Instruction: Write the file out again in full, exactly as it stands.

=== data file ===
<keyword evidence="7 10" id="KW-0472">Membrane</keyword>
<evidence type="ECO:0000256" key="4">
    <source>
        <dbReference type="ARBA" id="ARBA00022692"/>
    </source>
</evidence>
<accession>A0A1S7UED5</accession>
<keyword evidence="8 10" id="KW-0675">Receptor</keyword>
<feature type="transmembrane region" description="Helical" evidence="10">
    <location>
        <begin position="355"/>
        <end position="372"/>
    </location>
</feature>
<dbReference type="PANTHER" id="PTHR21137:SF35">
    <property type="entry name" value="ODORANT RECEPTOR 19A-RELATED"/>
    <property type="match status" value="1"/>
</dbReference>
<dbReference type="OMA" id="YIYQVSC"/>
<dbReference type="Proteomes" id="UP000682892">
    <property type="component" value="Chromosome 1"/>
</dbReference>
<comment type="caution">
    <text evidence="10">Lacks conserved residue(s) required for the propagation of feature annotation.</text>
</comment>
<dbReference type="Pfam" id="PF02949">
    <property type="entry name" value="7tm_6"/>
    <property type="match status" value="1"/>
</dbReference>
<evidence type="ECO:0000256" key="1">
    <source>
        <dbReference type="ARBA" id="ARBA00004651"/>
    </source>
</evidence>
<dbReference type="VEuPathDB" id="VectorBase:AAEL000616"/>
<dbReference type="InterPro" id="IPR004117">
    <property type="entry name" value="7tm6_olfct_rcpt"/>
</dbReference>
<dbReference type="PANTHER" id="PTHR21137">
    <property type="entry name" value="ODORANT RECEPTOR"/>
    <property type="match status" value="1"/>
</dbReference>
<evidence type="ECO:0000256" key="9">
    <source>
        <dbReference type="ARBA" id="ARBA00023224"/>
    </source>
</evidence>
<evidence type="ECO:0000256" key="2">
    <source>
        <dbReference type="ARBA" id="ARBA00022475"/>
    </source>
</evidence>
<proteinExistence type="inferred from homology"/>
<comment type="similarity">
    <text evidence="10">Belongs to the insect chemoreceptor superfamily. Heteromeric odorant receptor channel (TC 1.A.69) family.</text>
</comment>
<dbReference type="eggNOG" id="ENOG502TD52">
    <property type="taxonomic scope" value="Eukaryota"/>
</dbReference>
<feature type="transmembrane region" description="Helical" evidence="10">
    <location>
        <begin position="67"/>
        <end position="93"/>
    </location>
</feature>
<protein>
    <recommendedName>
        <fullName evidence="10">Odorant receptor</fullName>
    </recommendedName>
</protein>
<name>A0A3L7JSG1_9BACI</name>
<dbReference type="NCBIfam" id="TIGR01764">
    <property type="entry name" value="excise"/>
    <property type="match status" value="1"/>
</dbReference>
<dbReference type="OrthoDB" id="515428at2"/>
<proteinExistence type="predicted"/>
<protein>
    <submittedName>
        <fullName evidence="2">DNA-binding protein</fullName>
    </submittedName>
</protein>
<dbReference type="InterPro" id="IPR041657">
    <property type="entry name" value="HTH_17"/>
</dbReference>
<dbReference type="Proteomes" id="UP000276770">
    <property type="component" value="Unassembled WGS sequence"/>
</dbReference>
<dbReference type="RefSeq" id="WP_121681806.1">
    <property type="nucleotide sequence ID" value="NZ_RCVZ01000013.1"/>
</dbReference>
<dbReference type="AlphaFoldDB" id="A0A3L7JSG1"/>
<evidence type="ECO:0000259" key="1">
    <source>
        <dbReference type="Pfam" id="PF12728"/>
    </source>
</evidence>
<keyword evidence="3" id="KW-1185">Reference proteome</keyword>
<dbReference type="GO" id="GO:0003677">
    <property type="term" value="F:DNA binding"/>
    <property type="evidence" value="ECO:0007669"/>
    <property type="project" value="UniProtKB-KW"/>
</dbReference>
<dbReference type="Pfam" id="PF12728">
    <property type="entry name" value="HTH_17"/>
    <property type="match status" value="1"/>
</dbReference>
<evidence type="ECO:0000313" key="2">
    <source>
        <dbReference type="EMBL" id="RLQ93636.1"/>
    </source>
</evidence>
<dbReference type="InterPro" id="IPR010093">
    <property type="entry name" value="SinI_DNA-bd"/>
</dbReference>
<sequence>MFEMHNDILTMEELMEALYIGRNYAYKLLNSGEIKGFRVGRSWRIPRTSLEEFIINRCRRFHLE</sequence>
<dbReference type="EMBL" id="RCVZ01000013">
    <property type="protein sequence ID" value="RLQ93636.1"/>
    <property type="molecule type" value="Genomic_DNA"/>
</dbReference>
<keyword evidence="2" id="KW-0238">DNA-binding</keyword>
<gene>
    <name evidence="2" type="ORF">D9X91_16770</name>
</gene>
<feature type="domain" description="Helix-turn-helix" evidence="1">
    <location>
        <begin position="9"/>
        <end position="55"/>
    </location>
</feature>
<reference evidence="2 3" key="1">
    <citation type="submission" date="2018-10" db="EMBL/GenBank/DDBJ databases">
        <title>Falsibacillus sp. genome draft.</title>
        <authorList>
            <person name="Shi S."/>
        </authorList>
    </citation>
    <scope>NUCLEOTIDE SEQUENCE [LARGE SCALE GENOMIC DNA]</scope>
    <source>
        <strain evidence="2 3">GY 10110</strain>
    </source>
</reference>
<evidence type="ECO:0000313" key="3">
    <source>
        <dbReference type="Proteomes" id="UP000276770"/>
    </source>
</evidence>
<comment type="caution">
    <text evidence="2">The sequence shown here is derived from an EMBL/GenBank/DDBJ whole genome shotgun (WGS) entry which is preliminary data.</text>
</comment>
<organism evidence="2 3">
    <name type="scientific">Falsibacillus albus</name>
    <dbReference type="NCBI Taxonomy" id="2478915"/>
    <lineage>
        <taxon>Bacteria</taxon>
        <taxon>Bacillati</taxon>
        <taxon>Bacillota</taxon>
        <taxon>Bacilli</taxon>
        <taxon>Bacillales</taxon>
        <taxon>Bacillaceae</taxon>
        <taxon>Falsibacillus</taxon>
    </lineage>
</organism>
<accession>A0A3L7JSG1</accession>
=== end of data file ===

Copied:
<keyword evidence="7 10" id="KW-0472">Membrane</keyword>
<evidence type="ECO:0000256" key="4">
    <source>
        <dbReference type="ARBA" id="ARBA00022692"/>
    </source>
</evidence>
<accession>A0A1S7UED5</accession>
<keyword evidence="8 10" id="KW-0675">Receptor</keyword>
<feature type="transmembrane region" description="Helical" evidence="10">
    <location>
        <begin position="355"/>
        <end position="372"/>
    </location>
</feature>
<dbReference type="PANTHER" id="PTHR21137:SF35">
    <property type="entry name" value="ODORANT RECEPTOR 19A-RELATED"/>
    <property type="match status" value="1"/>
</dbReference>
<dbReference type="OMA" id="YIYQVSC"/>
<dbReference type="Proteomes" id="UP000682892">
    <property type="component" value="Chromosome 1"/>
</dbReference>
<comment type="caution">
    <text evidence="10">Lacks conserved residue(s) required for the propagation of feature annotation.</text>
</comment>
<dbReference type="Pfam" id="PF02949">
    <property type="entry name" value="7tm_6"/>
    <property type="match status" value="1"/>
</dbReference>
<evidence type="ECO:0000256" key="1">
    <source>
        <dbReference type="ARBA" id="ARBA00004651"/>
    </source>
</evidence>
<dbReference type="VEuPathDB" id="VectorBase:AAEL000616"/>
<dbReference type="InterPro" id="IPR004117">
    <property type="entry name" value="7tm6_olfct_rcpt"/>
</dbReference>
<dbReference type="PANTHER" id="PTHR21137">
    <property type="entry name" value="ODORANT RECEPTOR"/>
    <property type="match status" value="1"/>
</dbReference>
<evidence type="ECO:0000256" key="9">
    <source>
        <dbReference type="ARBA" id="ARBA00023224"/>
    </source>
</evidence>
<evidence type="ECO:0000256" key="2">
    <source>
        <dbReference type="ARBA" id="ARBA00022475"/>
    </source>
</evidence>
<proteinExistence type="inferred from homology"/>
<comment type="similarity">
    <text evidence="10">Belongs to the insect chemoreceptor superfamily. Heteromeric odorant receptor channel (TC 1.A.69) family.</text>
</comment>
<dbReference type="eggNOG" id="ENOG502TD52">
    <property type="taxonomic scope" value="Eukaryota"/>
</dbReference>
<feature type="transmembrane region" description="Helical" evidence="10">
    <location>
        <begin position="67"/>
        <end position="93"/>
    </location>
</feature>
<protein>
    <recommendedName>
        <fullName evidence="10">Odorant receptor</fullName>
    </recommendedName>
</protein>
<name>A0A3L7JSG1_9BACI</name>
<dbReference type="NCBIfam" id="TIGR01764">
    <property type="entry name" value="excise"/>
    <property type="match status" value="1"/>
</dbReference>
<dbReference type="OrthoDB" id="515428at2"/>
<proteinExistence type="predicted"/>
<protein>
    <submittedName>
        <fullName evidence="2">DNA-binding protein</fullName>
    </submittedName>
</protein>
<dbReference type="InterPro" id="IPR041657">
    <property type="entry name" value="HTH_17"/>
</dbReference>
<dbReference type="Proteomes" id="UP000276770">
    <property type="component" value="Unassembled WGS sequence"/>
</dbReference>
<dbReference type="RefSeq" id="WP_121681806.1">
    <property type="nucleotide sequence ID" value="NZ_RCVZ01000013.1"/>
</dbReference>
<dbReference type="AlphaFoldDB" id="A0A3L7JSG1"/>
<evidence type="ECO:0000259" key="1">
    <source>
        <dbReference type="Pfam" id="PF12728"/>
    </source>
</evidence>
<keyword evidence="3" id="KW-1185">Reference proteome</keyword>
<dbReference type="GO" id="GO:0003677">
    <property type="term" value="F:DNA binding"/>
    <property type="evidence" value="ECO:0007669"/>
    <property type="project" value="UniProtKB-KW"/>
</dbReference>
<dbReference type="Pfam" id="PF12728">
    <property type="entry name" value="HTH_17"/>
    <property type="match status" value="1"/>
</dbReference>
<evidence type="ECO:0000313" key="2">
    <source>
        <dbReference type="EMBL" id="RLQ93636.1"/>
    </source>
</evidence>
<dbReference type="InterPro" id="IPR010093">
    <property type="entry name" value="SinI_DNA-bd"/>
</dbReference>
<sequence>MFEMHNDILTMEELMEALYIGRNYAYKLLNSGEIKGFRVGRSWRIPRTSLEEFIINRCRRFHLE</sequence>
<dbReference type="EMBL" id="RCVZ01000013">
    <property type="protein sequence ID" value="RLQ93636.1"/>
    <property type="molecule type" value="Genomic_DNA"/>
</dbReference>
<keyword evidence="2" id="KW-0238">DNA-binding</keyword>
<gene>
    <name evidence="2" type="ORF">D9X91_16770</name>
</gene>
<feature type="domain" description="Helix-turn-helix" evidence="1">
    <location>
        <begin position="9"/>
        <end position="55"/>
    </location>
</feature>
<reference evidence="2 3" key="1">
    <citation type="submission" date="2018-10" db="EMBL/GenBank/DDBJ databases">
        <title>Falsibacillus sp. genome draft.</title>
        <authorList>
            <person name="Shi S."/>
        </authorList>
    </citation>
    <scope>NUCLEOTIDE SEQUENCE [LARGE SCALE GENOMIC DNA]</scope>
    <source>
        <strain evidence="2 3">GY 10110</strain>
    </source>
</reference>
<evidence type="ECO:0000313" key="3">
    <source>
        <dbReference type="Proteomes" id="UP000276770"/>
    </source>
</evidence>
<comment type="caution">
    <text evidence="2">The sequence shown here is derived from an EMBL/GenBank/DDBJ whole genome shotgun (WGS) entry which is preliminary data.</text>
</comment>
<organism evidence="2 3">
    <name type="scientific">Falsibacillus albus</name>
    <dbReference type="NCBI Taxonomy" id="2478915"/>
    <lineage>
        <taxon>Bacteria</taxon>
        <taxon>Bacillati</taxon>
        <taxon>Bacillota</taxon>
        <taxon>Bacilli</taxon>
        <taxon>Bacillales</taxon>
        <taxon>Bacillaceae</taxon>
        <taxon>Falsibacillus</taxon>
    </lineage>
</organism>
<accession>A0A3L7JSG1</accession>